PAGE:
Friday, July 6, 2007

Making of an Expert


The July-August issue of the Harvard Business Review includes an article titled "The Making of an Expert". The authors (Ericsson, Prietula, and Cokely) discuss scientific research that shows experts are developed through years of dedicated practice and coaching, not simply born into their expertise. Ordinary practice is not sufficient to become an expert. Instead, to reach the highest levels in your field you must reach to expand your abilities that are outside your comfort zone and you must do this in a continuous and disciplined manner. They state that becoming an expert is a long road (at least a decade) and requires guidance.

Photo Credit (http://flickr.com/photos/phauly/35555985/)

How does this translate to education? More specifically, how does this translate to teaching with technology in the new world system? If you were challenged to be an expert what would it be in?

I challenge each Global Learner to identify the area of teaching and learning that they will be an expert in. If that area does not include some integrated technology try to add some. What will your area of expertise be?

4 comments:

Emily Taylor said...

Perhaps it is a daunting task to focus on being an expert, especially when it does take significant effort. I feel that what I end up becoming an expert in depends on what I think is exciting and what is motivating to learn more about. Right now that is digital storytelling. What about you?

Joseph Miller said...

I think in when considering technology in education we cannot look at it like it is a 10-year process. On the other hand, the process to becoming a great teacher might be a 10-year process.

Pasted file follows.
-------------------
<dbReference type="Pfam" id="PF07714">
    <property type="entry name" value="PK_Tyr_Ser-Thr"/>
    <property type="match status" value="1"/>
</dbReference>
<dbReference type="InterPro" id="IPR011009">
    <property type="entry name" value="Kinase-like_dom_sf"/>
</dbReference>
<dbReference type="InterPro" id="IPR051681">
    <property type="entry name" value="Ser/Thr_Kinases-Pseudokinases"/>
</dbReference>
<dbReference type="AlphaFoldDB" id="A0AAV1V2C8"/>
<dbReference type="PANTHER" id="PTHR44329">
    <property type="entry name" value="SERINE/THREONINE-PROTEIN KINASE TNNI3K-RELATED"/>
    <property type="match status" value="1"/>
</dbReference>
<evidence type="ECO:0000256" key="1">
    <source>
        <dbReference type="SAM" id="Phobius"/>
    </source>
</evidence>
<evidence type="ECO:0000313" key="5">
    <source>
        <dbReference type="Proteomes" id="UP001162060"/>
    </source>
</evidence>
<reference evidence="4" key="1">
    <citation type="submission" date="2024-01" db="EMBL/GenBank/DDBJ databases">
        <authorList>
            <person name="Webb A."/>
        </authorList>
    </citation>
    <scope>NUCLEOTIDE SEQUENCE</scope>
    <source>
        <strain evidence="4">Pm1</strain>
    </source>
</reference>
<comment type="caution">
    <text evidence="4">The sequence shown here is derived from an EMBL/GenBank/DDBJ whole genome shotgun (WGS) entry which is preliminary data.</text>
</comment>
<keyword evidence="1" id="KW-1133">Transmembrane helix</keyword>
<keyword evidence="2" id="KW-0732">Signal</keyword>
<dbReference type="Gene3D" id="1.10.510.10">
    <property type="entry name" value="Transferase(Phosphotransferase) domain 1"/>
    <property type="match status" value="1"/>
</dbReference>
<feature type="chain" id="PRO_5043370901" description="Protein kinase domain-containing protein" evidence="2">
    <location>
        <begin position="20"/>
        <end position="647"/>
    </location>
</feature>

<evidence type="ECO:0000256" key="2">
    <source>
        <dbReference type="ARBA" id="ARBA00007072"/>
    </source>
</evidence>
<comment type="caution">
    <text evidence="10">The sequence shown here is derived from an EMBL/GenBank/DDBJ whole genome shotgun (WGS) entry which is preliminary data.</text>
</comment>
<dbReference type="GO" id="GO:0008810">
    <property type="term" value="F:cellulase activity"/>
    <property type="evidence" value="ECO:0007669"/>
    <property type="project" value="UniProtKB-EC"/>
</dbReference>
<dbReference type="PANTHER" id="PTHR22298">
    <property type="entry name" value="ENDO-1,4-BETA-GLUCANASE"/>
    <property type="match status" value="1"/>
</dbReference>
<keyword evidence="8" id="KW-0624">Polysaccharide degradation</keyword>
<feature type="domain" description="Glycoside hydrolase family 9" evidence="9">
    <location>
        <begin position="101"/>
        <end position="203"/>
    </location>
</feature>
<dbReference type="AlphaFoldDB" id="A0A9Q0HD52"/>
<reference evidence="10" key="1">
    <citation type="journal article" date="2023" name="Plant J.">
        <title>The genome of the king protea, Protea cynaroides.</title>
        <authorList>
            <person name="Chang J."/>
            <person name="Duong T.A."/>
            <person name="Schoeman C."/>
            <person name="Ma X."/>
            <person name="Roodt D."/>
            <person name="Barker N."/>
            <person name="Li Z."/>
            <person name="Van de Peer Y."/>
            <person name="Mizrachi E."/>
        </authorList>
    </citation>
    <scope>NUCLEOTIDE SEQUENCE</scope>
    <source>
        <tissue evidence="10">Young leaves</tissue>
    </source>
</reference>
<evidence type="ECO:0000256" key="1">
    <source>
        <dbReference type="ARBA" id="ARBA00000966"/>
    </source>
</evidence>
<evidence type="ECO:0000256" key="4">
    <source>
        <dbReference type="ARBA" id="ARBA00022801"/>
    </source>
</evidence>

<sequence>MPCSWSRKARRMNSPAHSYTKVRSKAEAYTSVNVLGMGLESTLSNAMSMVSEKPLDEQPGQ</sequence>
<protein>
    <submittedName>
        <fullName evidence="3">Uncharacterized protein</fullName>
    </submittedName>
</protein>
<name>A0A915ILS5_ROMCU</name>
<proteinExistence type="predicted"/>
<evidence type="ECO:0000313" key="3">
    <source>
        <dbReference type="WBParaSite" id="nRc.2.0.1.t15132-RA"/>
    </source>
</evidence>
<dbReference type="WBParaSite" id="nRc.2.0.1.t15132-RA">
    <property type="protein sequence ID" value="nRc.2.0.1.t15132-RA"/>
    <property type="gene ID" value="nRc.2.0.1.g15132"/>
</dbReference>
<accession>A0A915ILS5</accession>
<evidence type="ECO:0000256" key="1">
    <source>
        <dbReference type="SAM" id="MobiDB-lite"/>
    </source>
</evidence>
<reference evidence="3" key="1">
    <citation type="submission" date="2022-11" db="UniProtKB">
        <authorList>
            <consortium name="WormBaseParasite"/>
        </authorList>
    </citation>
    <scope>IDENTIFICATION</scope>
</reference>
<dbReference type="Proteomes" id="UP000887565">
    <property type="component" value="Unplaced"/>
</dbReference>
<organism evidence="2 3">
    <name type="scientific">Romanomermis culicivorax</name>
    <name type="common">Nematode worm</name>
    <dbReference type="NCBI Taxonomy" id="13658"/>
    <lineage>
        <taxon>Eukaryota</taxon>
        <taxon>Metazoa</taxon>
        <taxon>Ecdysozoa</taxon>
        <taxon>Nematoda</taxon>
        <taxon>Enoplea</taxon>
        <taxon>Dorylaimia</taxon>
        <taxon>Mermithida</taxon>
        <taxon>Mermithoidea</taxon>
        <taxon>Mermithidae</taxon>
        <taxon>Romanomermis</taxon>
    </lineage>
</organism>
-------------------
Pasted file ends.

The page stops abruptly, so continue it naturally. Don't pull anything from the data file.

Not sure I am an expert in anything. However, if I had to focus on something it would be using RSS and productivity applications to more efficiently disseminate information and share best practices. I think there is a lot of potential on that front.

Tonia Johnson said...

"EXPERT" makes me think of the people I listen to and mold my thinking and instruction off of. To be an EXPERt in an area would mean that one would have a lot of EXPERience in that area.
After two years of teaching, I don't have much experience. But the areas I do have some experience in would be language and literacy. However, I am far from being an expert (even when I have finished grad school and owe the government 75k!).
I have dabbled in and experimented with a lot of things technology related, a lot of that is because of my age. I'm on the cusp of being a digital native and so its easy for me to "play" with things until I get them.
So, if I were to combine the area I would (someday) consider myself an expert and the ease with which I understand and integrate technology, I would be an expert in using technology to move students towards being metacognative about their language and literacy.

Joseph Miller said...

Tonia, Great comment. I am looking forward to seeing this expert develop!

Joe